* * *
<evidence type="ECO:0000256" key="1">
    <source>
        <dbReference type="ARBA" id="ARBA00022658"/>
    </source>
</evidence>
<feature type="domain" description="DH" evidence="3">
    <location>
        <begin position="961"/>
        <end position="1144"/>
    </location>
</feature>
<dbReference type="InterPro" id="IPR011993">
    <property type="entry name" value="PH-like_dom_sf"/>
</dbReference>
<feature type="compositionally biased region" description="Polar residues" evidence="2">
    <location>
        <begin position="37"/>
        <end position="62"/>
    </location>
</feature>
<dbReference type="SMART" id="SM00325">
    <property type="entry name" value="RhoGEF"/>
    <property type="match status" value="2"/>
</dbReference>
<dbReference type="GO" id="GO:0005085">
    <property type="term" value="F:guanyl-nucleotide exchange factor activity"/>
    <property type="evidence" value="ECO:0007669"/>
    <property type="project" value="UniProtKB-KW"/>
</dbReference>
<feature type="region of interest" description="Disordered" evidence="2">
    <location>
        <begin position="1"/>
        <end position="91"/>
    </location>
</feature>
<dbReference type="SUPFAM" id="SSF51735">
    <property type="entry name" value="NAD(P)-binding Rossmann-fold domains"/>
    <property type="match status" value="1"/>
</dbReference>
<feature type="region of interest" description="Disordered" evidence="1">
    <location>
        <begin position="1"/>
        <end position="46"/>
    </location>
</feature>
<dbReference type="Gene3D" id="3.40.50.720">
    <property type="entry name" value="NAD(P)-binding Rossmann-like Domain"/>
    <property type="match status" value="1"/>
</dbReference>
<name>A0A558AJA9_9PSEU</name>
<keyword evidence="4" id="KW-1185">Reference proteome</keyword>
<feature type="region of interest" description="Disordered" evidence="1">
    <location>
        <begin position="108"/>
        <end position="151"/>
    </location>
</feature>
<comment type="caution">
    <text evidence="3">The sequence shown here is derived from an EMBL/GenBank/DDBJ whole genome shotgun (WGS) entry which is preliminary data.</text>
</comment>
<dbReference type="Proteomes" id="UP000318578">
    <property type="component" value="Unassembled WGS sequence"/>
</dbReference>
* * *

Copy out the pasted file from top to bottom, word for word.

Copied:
<evidence type="ECO:0000256" key="1">
    <source>
        <dbReference type="ARBA" id="ARBA00022658"/>
    </source>
</evidence>
<feature type="domain" description="DH" evidence="3">
    <location>
        <begin position="961"/>
        <end position="1144"/>
    </location>
</feature>
<dbReference type="InterPro" id="IPR011993">
    <property type="entry name" value="PH-like_dom_sf"/>
</dbReference>
<feature type="compositionally biased region" description="Polar residues" evidence="2">
    <location>
        <begin position="37"/>
        <end position="62"/>
    </location>
</feature>
<dbReference type="SMART" id="SM00325">
    <property type="entry name" value="RhoGEF"/>
    <property type="match status" value="2"/>
</dbReference>
<dbReference type="GO" id="GO:0005085">
    <property type="term" value="F:guanyl-nucleotide exchange factor activity"/>
    <property type="evidence" value="ECO:0007669"/>
    <property type="project" value="UniProtKB-KW"/>
</dbReference>
<feature type="region of interest" description="Disordered" evidence="2">
    <location>
        <begin position="1"/>
        <end position="91"/>
    </location>
</feature>
<dbReference type="SUPFAM" id="SSF51735">
    <property type="entry name" value="NAD(P)-binding Rossmann-fold domains"/>
    <property type="match status" value="1"/>
</dbReference>
<feature type="region of interest" description="Disordered" evidence="1">
    <location>
        <begin position="1"/>
        <end position="46"/>
    </location>
</feature>
<dbReference type="Gene3D" id="3.40.50.720">
    <property type="entry name" value="NAD(P)-binding Rossmann-like Domain"/>
    <property type="match status" value="1"/>
</dbReference>
<name>A0A558AJA9_9PSEU</name>
<keyword evidence="4" id="KW-1185">Reference proteome</keyword>
<feature type="region of interest" description="Disordered" evidence="1">
    <location>
        <begin position="108"/>
        <end position="151"/>
    </location>
</feature>
<comment type="caution">
    <text evidence="3">The sequence shown here is derived from an EMBL/GenBank/DDBJ whole genome shotgun (WGS) entry which is preliminary data.</text>
</comment>
<dbReference type="Proteomes" id="UP000318578">
    <property type="component" value="Unassembled WGS sequence"/>
</dbReference>